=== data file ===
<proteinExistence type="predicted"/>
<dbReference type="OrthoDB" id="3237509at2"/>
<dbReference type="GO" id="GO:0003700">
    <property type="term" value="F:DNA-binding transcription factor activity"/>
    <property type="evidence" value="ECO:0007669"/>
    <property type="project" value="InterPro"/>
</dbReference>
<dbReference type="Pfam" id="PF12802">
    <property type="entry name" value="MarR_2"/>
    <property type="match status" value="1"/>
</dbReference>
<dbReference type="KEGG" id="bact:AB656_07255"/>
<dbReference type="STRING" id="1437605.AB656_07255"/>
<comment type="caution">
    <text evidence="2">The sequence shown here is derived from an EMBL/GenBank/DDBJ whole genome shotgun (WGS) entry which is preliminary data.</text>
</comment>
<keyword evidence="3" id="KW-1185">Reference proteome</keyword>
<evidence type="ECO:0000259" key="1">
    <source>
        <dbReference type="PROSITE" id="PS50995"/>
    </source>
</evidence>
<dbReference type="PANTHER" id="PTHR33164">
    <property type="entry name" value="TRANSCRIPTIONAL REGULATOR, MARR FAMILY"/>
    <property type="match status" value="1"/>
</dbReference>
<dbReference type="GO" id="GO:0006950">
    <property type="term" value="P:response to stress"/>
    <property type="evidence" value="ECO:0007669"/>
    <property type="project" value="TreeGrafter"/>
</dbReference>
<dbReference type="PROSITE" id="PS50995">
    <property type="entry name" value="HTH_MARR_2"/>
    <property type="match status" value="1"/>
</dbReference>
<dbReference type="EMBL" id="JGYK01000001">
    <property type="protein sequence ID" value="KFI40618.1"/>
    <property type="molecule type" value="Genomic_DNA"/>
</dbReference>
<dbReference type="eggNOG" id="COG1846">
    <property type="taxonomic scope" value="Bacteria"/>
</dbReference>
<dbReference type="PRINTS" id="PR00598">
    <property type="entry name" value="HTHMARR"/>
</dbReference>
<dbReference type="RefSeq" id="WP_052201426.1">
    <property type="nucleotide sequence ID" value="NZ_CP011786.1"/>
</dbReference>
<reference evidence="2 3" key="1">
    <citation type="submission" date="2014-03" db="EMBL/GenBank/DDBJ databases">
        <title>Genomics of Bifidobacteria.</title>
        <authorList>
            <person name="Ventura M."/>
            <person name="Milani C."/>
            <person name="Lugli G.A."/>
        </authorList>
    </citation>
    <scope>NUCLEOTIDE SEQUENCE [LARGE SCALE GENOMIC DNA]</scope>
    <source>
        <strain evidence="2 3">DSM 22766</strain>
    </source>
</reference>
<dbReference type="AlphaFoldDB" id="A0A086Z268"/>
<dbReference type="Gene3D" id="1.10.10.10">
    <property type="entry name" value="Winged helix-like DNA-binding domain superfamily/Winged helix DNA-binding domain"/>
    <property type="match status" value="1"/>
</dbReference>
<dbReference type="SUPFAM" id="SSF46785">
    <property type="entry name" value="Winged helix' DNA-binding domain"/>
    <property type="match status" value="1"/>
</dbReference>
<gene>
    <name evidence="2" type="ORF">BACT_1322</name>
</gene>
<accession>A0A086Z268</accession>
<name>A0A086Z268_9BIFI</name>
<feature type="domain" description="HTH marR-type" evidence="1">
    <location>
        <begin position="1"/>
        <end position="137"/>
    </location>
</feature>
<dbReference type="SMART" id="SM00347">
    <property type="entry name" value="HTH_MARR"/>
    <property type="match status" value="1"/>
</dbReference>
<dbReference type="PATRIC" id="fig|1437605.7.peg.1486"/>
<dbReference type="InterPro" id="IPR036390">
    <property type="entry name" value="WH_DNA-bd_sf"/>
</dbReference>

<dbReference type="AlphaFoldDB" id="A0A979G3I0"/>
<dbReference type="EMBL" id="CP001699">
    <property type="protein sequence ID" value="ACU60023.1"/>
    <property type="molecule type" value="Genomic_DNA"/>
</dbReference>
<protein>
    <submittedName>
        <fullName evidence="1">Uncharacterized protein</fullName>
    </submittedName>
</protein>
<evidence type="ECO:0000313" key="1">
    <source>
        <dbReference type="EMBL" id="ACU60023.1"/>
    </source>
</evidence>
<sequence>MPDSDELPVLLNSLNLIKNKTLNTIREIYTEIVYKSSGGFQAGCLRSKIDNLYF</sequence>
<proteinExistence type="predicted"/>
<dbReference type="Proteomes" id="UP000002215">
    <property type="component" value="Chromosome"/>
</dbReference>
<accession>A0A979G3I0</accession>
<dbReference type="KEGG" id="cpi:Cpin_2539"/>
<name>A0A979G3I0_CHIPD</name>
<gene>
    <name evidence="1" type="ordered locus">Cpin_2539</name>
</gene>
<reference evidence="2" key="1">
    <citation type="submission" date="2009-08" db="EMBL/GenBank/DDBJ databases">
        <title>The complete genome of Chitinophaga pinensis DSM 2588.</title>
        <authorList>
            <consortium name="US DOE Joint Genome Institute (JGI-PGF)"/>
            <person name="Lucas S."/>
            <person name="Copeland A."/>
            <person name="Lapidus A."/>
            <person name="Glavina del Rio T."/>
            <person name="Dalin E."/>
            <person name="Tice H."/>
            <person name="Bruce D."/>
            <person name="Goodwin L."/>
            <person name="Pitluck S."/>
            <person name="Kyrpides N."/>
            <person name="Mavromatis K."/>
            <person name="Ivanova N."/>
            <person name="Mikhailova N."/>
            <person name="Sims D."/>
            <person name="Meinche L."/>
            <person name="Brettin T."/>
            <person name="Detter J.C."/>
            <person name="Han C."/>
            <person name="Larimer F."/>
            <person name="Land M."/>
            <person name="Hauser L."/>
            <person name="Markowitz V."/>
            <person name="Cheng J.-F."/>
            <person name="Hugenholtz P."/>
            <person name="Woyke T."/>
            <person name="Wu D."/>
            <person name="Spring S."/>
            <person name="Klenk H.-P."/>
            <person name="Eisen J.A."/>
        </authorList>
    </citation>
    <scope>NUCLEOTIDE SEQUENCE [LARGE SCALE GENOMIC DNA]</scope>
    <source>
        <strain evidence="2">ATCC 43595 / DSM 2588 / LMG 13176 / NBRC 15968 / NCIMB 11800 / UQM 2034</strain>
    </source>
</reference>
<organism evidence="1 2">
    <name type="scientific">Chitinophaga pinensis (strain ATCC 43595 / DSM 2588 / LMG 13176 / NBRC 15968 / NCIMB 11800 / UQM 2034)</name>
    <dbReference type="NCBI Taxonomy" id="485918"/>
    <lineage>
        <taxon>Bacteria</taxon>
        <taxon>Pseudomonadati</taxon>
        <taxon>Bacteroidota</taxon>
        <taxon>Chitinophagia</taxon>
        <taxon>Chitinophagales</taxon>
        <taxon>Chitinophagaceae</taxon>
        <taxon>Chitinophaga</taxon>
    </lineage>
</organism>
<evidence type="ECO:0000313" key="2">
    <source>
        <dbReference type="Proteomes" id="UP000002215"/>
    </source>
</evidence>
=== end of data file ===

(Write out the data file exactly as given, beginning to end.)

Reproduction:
<proteinExistence type="predicted"/>
<dbReference type="OrthoDB" id="3237509at2"/>
<dbReference type="GO" id="GO:0003700">
    <property type="term" value="F:DNA-binding transcription factor activity"/>
    <property type="evidence" value="ECO:0007669"/>
    <property type="project" value="InterPro"/>
</dbReference>
<dbReference type="Pfam" id="PF12802">
    <property type="entry name" value="MarR_2"/>
    <property type="match status" value="1"/>
</dbReference>
<dbReference type="KEGG" id="bact:AB656_07255"/>
<dbReference type="STRING" id="1437605.AB656_07255"/>
<comment type="caution">
    <text evidence="2">The sequence shown here is derived from an EMBL/GenBank/DDBJ whole genome shotgun (WGS) entry which is preliminary data.</text>
</comment>
<keyword evidence="3" id="KW-1185">Reference proteome</keyword>
<evidence type="ECO:0000259" key="1">
    <source>
        <dbReference type="PROSITE" id="PS50995"/>
    </source>
</evidence>
<dbReference type="PANTHER" id="PTHR33164">
    <property type="entry name" value="TRANSCRIPTIONAL REGULATOR, MARR FAMILY"/>
    <property type="match status" value="1"/>
</dbReference>
<dbReference type="GO" id="GO:0006950">
    <property type="term" value="P:response to stress"/>
    <property type="evidence" value="ECO:0007669"/>
    <property type="project" value="TreeGrafter"/>
</dbReference>
<dbReference type="PROSITE" id="PS50995">
    <property type="entry name" value="HTH_MARR_2"/>
    <property type="match status" value="1"/>
</dbReference>
<dbReference type="EMBL" id="JGYK01000001">
    <property type="protein sequence ID" value="KFI40618.1"/>
    <property type="molecule type" value="Genomic_DNA"/>
</dbReference>
<dbReference type="eggNOG" id="COG1846">
    <property type="taxonomic scope" value="Bacteria"/>
</dbReference>
<dbReference type="PRINTS" id="PR00598">
    <property type="entry name" value="HTHMARR"/>
</dbReference>
<dbReference type="RefSeq" id="WP_052201426.1">
    <property type="nucleotide sequence ID" value="NZ_CP011786.1"/>
</dbReference>
<reference evidence="2 3" key="1">
    <citation type="submission" date="2014-03" db="EMBL/GenBank/DDBJ databases">
        <title>Genomics of Bifidobacteria.</title>
        <authorList>
            <person name="Ventura M."/>
            <person name="Milani C."/>
            <person name="Lugli G.A."/>
        </authorList>
    </citation>
    <scope>NUCLEOTIDE SEQUENCE [LARGE SCALE GENOMIC DNA]</scope>
    <source>
        <strain evidence="2 3">DSM 22766</strain>
    </source>
</reference>
<dbReference type="AlphaFoldDB" id="A0A086Z268"/>
<dbReference type="Gene3D" id="1.10.10.10">
    <property type="entry name" value="Winged helix-like DNA-binding domain superfamily/Winged helix DNA-binding domain"/>
    <property type="match status" value="1"/>
</dbReference>
<dbReference type="SUPFAM" id="SSF46785">
    <property type="entry name" value="Winged helix' DNA-binding domain"/>
    <property type="match status" value="1"/>
</dbReference>
<gene>
    <name evidence="2" type="ORF">BACT_1322</name>
</gene>
<accession>A0A086Z268</accession>
<name>A0A086Z268_9BIFI</name>
<feature type="domain" description="HTH marR-type" evidence="1">
    <location>
        <begin position="1"/>
        <end position="137"/>
    </location>
</feature>
<dbReference type="SMART" id="SM00347">
    <property type="entry name" value="HTH_MARR"/>
    <property type="match status" value="1"/>
</dbReference>
<dbReference type="PATRIC" id="fig|1437605.7.peg.1486"/>
<dbReference type="InterPro" id="IPR036390">
    <property type="entry name" value="WH_DNA-bd_sf"/>
</dbReference>

<dbReference type="AlphaFoldDB" id="A0A979G3I0"/>
<dbReference type="EMBL" id="CP001699">
    <property type="protein sequence ID" value="ACU60023.1"/>
    <property type="molecule type" value="Genomic_DNA"/>
</dbReference>
<protein>
    <submittedName>
        <fullName evidence="1">Uncharacterized protein</fullName>
    </submittedName>
</protein>
<evidence type="ECO:0000313" key="1">
    <source>
        <dbReference type="EMBL" id="ACU60023.1"/>
    </source>
</evidence>
<sequence>MPDSDELPVLLNSLNLIKNKTLNTIREIYTEIVYKSSGGFQAGCLRSKIDNLYF</sequence>
<proteinExistence type="predicted"/>
<dbReference type="Proteomes" id="UP000002215">
    <property type="component" value="Chromosome"/>
</dbReference>
<accession>A0A979G3I0</accession>
<dbReference type="KEGG" id="cpi:Cpin_2539"/>
<name>A0A979G3I0_CHIPD</name>
<gene>
    <name evidence="1" type="ordered locus">Cpin_2539</name>
</gene>
<reference evidence="2" key="1">
    <citation type="submission" date="2009-08" db="EMBL/GenBank/DDBJ databases">
        <title>The complete genome of Chitinophaga pinensis DSM 2588.</title>
        <authorList>
            <consortium name="US DOE Joint Genome Institute (JGI-PGF)"/>
            <person name="Lucas S."/>
            <person name="Copeland A."/>
            <person name="Lapidus A."/>
            <person name="Glavina del Rio T."/>
            <person name="Dalin E."/>
            <person name="Tice H."/>
            <person name="Bruce D."/>
            <person name="Goodwin L."/>
            <person name="Pitluck S."/>
            <person name="Kyrpides N."/>
            <person name="Mavromatis K."/>
            <person name="Ivanova N."/>
            <person name="Mikhailova N."/>
            <person name="Sims D."/>
            <person name="Meinche L."/>
            <person name="Brettin T."/>
            <person name="Detter J.C."/>
            <person name="Han C."/>
            <person name="Larimer F."/>
            <person name="Land M."/>
            <person name="Hauser L."/>
            <person name="Markowitz V."/>
            <person name="Cheng J.-F."/>
            <person name="Hugenholtz P."/>
            <person name="Woyke T."/>
            <person name="Wu D."/>
            <person name="Spring S."/>
            <person name="Klenk H.-P."/>
            <person name="Eisen J.A."/>
        </authorList>
    </citation>
    <scope>NUCLEOTIDE SEQUENCE [LARGE SCALE GENOMIC DNA]</scope>
    <source>
        <strain evidence="2">ATCC 43595 / DSM 2588 / LMG 13176 / NBRC 15968 / NCIMB 11800 / UQM 2034</strain>
    </source>
</reference>
<organism evidence="1 2">
    <name type="scientific">Chitinophaga pinensis (strain ATCC 43595 / DSM 2588 / LMG 13176 / NBRC 15968 / NCIMB 11800 / UQM 2034)</name>
    <dbReference type="NCBI Taxonomy" id="485918"/>
    <lineage>
        <taxon>Bacteria</taxon>
        <taxon>Pseudomonadati</taxon>
        <taxon>Bacteroidota</taxon>
        <taxon>Chitinophagia</taxon>
        <taxon>Chitinophagales</taxon>
        <taxon>Chitinophagaceae</taxon>
        <taxon>Chitinophaga</taxon>
    </lineage>
</organism>
<evidence type="ECO:0000313" key="2">
    <source>
        <dbReference type="Proteomes" id="UP000002215"/>
    </source>
</evidence>